Last night just after I got in bed, this thought materialized.
It’s not a question of doing versus contemplation — but doing what should be done, and contemplating what should be contemplated.
In other words, don’t be tempted to make either doing or contemplating a general overarching principle, but let the situation show you which is necessary at the moment.
Doing can be very good — if the house is dirty and I clean it, if laundry is piling up and I wash and dry some, if a project gets my attention and I work on it, it not only accomplishes something but provides the sense of accomplishment. And it can be a reminder that I am not just my mind, but my body, too, and part of living is living in and through my body.
Contemplation can be very good — if emotions are troubling me and I reflect on them, if an issue is worrying me and I think through it, if I pray or read or watch or listen, if things are going well and I enjoy it with gratitude, it helps keep me grounded and centered and aware, not tossed about by every wave that comes over me.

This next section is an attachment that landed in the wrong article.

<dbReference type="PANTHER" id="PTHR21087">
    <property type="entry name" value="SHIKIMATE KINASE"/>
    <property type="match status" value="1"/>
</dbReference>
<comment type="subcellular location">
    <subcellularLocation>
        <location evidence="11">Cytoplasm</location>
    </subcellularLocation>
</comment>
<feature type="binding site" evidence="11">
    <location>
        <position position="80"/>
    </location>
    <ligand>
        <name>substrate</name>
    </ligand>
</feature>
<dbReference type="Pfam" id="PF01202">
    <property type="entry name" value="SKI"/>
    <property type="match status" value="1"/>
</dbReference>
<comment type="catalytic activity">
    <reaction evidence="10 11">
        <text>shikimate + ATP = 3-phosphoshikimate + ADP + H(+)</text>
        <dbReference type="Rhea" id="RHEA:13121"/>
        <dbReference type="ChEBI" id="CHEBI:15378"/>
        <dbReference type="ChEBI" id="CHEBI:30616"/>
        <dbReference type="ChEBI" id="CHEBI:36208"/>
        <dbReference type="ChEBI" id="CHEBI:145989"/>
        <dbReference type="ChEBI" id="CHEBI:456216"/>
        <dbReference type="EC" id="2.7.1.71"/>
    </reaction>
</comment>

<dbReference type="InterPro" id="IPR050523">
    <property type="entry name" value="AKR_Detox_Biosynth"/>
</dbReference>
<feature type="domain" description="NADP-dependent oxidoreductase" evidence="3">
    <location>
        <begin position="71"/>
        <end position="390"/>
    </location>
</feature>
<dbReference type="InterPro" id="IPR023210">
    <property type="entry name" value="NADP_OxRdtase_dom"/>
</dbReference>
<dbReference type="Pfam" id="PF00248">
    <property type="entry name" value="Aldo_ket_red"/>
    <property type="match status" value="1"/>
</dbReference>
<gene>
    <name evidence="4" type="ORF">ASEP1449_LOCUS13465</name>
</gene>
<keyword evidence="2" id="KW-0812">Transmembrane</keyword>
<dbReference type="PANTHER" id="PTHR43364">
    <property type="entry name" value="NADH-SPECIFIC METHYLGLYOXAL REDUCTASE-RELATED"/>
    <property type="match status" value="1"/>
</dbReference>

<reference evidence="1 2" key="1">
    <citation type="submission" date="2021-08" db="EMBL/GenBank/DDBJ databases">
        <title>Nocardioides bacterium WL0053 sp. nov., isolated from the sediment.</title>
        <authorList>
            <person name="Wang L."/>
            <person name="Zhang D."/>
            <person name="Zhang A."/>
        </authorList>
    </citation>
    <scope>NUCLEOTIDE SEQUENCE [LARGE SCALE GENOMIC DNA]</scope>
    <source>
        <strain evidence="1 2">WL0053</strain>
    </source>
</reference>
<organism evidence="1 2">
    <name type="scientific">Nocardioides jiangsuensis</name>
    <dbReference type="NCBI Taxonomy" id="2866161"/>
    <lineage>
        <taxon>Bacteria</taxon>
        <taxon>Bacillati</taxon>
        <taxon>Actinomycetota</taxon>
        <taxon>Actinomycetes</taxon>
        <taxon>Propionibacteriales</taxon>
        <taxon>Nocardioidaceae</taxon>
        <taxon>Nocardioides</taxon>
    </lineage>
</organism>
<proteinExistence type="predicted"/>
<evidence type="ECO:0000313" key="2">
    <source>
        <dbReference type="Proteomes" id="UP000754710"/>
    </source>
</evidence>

Doing can be pathological when it becomes a means of trying to take control I don’t really have, trying to expiate guilt, trying to avoid a feeling or thought or experience that promises discomfort, etc.
Contemplation can be pathological when it becomes morbidly wandering through a maze of circles and spirals that give no insight or healing but only more confusion and fear and despair, when it becomes a way of avoiding prayer and faith or doing what needs to be done.